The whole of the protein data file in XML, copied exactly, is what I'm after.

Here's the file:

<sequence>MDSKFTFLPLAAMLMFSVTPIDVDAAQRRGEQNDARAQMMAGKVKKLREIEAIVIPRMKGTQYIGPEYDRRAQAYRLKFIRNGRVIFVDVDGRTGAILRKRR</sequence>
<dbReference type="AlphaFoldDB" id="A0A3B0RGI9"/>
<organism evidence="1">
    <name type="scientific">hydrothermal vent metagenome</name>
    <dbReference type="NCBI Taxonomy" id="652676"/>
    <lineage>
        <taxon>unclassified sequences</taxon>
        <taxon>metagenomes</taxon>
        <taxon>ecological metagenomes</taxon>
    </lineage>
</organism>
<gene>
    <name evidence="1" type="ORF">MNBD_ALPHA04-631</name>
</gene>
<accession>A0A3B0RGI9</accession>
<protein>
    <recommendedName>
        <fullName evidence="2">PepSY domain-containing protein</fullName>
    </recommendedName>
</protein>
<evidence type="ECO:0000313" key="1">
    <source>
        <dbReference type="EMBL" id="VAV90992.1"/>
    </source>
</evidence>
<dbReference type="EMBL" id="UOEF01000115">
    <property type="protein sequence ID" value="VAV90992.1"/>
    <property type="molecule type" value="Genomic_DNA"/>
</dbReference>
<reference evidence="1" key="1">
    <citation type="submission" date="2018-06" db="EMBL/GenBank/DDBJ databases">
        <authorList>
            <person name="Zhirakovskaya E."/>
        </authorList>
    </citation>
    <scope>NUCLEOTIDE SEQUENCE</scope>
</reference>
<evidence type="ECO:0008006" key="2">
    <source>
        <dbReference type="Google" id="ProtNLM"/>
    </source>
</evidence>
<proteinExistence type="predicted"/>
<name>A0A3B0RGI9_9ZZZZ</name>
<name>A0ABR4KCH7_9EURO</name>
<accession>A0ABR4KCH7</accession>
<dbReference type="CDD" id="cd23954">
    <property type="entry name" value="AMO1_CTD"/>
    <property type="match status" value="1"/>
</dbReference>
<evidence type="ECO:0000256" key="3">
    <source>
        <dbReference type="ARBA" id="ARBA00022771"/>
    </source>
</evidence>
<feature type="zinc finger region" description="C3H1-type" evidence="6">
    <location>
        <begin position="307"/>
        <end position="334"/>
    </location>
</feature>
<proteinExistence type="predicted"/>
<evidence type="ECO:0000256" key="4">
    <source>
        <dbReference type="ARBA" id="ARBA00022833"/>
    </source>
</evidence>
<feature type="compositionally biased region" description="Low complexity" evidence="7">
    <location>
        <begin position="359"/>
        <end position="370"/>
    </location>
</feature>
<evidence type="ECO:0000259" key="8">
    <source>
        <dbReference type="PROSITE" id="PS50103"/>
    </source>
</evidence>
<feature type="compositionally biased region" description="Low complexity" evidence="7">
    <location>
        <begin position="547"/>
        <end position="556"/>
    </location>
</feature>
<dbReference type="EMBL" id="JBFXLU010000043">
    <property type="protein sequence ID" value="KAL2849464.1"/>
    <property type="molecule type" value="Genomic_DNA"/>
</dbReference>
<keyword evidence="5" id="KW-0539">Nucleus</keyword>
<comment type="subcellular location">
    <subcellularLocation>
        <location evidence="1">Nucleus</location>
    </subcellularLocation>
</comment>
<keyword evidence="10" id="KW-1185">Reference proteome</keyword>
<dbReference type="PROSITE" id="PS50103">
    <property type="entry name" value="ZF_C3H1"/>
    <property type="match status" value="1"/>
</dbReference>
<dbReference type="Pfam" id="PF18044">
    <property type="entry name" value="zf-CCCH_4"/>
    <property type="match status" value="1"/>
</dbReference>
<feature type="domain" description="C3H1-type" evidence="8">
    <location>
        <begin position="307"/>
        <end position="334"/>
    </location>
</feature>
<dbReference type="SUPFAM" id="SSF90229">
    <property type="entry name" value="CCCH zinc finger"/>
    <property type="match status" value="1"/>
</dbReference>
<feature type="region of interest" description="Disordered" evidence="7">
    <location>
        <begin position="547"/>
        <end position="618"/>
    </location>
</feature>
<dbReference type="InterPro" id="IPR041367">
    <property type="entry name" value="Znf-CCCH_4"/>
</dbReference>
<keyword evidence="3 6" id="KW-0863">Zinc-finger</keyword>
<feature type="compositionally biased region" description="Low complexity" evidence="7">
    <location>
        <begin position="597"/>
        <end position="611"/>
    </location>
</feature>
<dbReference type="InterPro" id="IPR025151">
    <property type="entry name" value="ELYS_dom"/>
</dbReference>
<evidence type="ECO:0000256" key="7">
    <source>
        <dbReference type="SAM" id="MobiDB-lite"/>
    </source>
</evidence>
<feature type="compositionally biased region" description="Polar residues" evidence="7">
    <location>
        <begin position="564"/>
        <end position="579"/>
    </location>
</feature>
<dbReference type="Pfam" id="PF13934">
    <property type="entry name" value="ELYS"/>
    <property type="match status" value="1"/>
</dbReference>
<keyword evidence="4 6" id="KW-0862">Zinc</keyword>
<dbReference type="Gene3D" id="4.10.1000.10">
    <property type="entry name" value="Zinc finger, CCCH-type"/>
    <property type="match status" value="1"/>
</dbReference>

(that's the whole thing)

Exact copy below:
<sequence>MDSKFTFLPLAAMLMFSVTPIDVDAAQRRGEQNDARAQMMAGKVKKLREIEAIVIPRMKGTQYIGPEYDRRAQAYRLKFIRNGRVIFVDVDGRTGAILRKRR</sequence>
<dbReference type="AlphaFoldDB" id="A0A3B0RGI9"/>
<organism evidence="1">
    <name type="scientific">hydrothermal vent metagenome</name>
    <dbReference type="NCBI Taxonomy" id="652676"/>
    <lineage>
        <taxon>unclassified sequences</taxon>
        <taxon>metagenomes</taxon>
        <taxon>ecological metagenomes</taxon>
    </lineage>
</organism>
<gene>
    <name evidence="1" type="ORF">MNBD_ALPHA04-631</name>
</gene>
<accession>A0A3B0RGI9</accession>
<protein>
    <recommendedName>
        <fullName evidence="2">PepSY domain-containing protein</fullName>
    </recommendedName>
</protein>
<evidence type="ECO:0000313" key="1">
    <source>
        <dbReference type="EMBL" id="VAV90992.1"/>
    </source>
</evidence>
<dbReference type="EMBL" id="UOEF01000115">
    <property type="protein sequence ID" value="VAV90992.1"/>
    <property type="molecule type" value="Genomic_DNA"/>
</dbReference>
<reference evidence="1" key="1">
    <citation type="submission" date="2018-06" db="EMBL/GenBank/DDBJ databases">
        <authorList>
            <person name="Zhirakovskaya E."/>
        </authorList>
    </citation>
    <scope>NUCLEOTIDE SEQUENCE</scope>
</reference>
<evidence type="ECO:0008006" key="2">
    <source>
        <dbReference type="Google" id="ProtNLM"/>
    </source>
</evidence>
<proteinExistence type="predicted"/>
<name>A0A3B0RGI9_9ZZZZ</name>
<name>A0ABR4KCH7_9EURO</name>
<accession>A0ABR4KCH7</accession>
<dbReference type="CDD" id="cd23954">
    <property type="entry name" value="AMO1_CTD"/>
    <property type="match status" value="1"/>
</dbReference>
<evidence type="ECO:0000256" key="3">
    <source>
        <dbReference type="ARBA" id="ARBA00022771"/>
    </source>
</evidence>
<feature type="zinc finger region" description="C3H1-type" evidence="6">
    <location>
        <begin position="307"/>
        <end position="334"/>
    </location>
</feature>
<proteinExistence type="predicted"/>
<evidence type="ECO:0000256" key="4">
    <source>
        <dbReference type="ARBA" id="ARBA00022833"/>
    </source>
</evidence>
<feature type="compositionally biased region" description="Low complexity" evidence="7">
    <location>
        <begin position="359"/>
        <end position="370"/>
    </location>
</feature>
<evidence type="ECO:0000259" key="8">
    <source>
        <dbReference type="PROSITE" id="PS50103"/>
    </source>
</evidence>
<feature type="compositionally biased region" description="Low complexity" evidence="7">
    <location>
        <begin position="547"/>
        <end position="556"/>
    </location>
</feature>
<dbReference type="EMBL" id="JBFXLU010000043">
    <property type="protein sequence ID" value="KAL2849464.1"/>
    <property type="molecule type" value="Genomic_DNA"/>
</dbReference>
<keyword evidence="5" id="KW-0539">Nucleus</keyword>
<comment type="subcellular location">
    <subcellularLocation>
        <location evidence="1">Nucleus</location>
    </subcellularLocation>
</comment>
<keyword evidence="10" id="KW-1185">Reference proteome</keyword>
<dbReference type="PROSITE" id="PS50103">
    <property type="entry name" value="ZF_C3H1"/>
    <property type="match status" value="1"/>
</dbReference>
<dbReference type="Pfam" id="PF18044">
    <property type="entry name" value="zf-CCCH_4"/>
    <property type="match status" value="1"/>
</dbReference>
<feature type="domain" description="C3H1-type" evidence="8">
    <location>
        <begin position="307"/>
        <end position="334"/>
    </location>
</feature>
<dbReference type="SUPFAM" id="SSF90229">
    <property type="entry name" value="CCCH zinc finger"/>
    <property type="match status" value="1"/>
</dbReference>
<feature type="region of interest" description="Disordered" evidence="7">
    <location>
        <begin position="547"/>
        <end position="618"/>
    </location>
</feature>
<dbReference type="InterPro" id="IPR041367">
    <property type="entry name" value="Znf-CCCH_4"/>
</dbReference>
<keyword evidence="3 6" id="KW-0863">Zinc-finger</keyword>
<feature type="compositionally biased region" description="Low complexity" evidence="7">
    <location>
        <begin position="597"/>
        <end position="611"/>
    </location>
</feature>
<dbReference type="InterPro" id="IPR025151">
    <property type="entry name" value="ELYS_dom"/>
</dbReference>
<evidence type="ECO:0000256" key="7">
    <source>
        <dbReference type="SAM" id="MobiDB-lite"/>
    </source>
</evidence>
<feature type="compositionally biased region" description="Polar residues" evidence="7">
    <location>
        <begin position="564"/>
        <end position="579"/>
    </location>
</feature>
<dbReference type="Pfam" id="PF13934">
    <property type="entry name" value="ELYS"/>
    <property type="match status" value="1"/>
</dbReference>
<keyword evidence="4 6" id="KW-0862">Zinc</keyword>
<dbReference type="Gene3D" id="4.10.1000.10">
    <property type="entry name" value="Zinc finger, CCCH-type"/>
    <property type="match status" value="1"/>
</dbReference>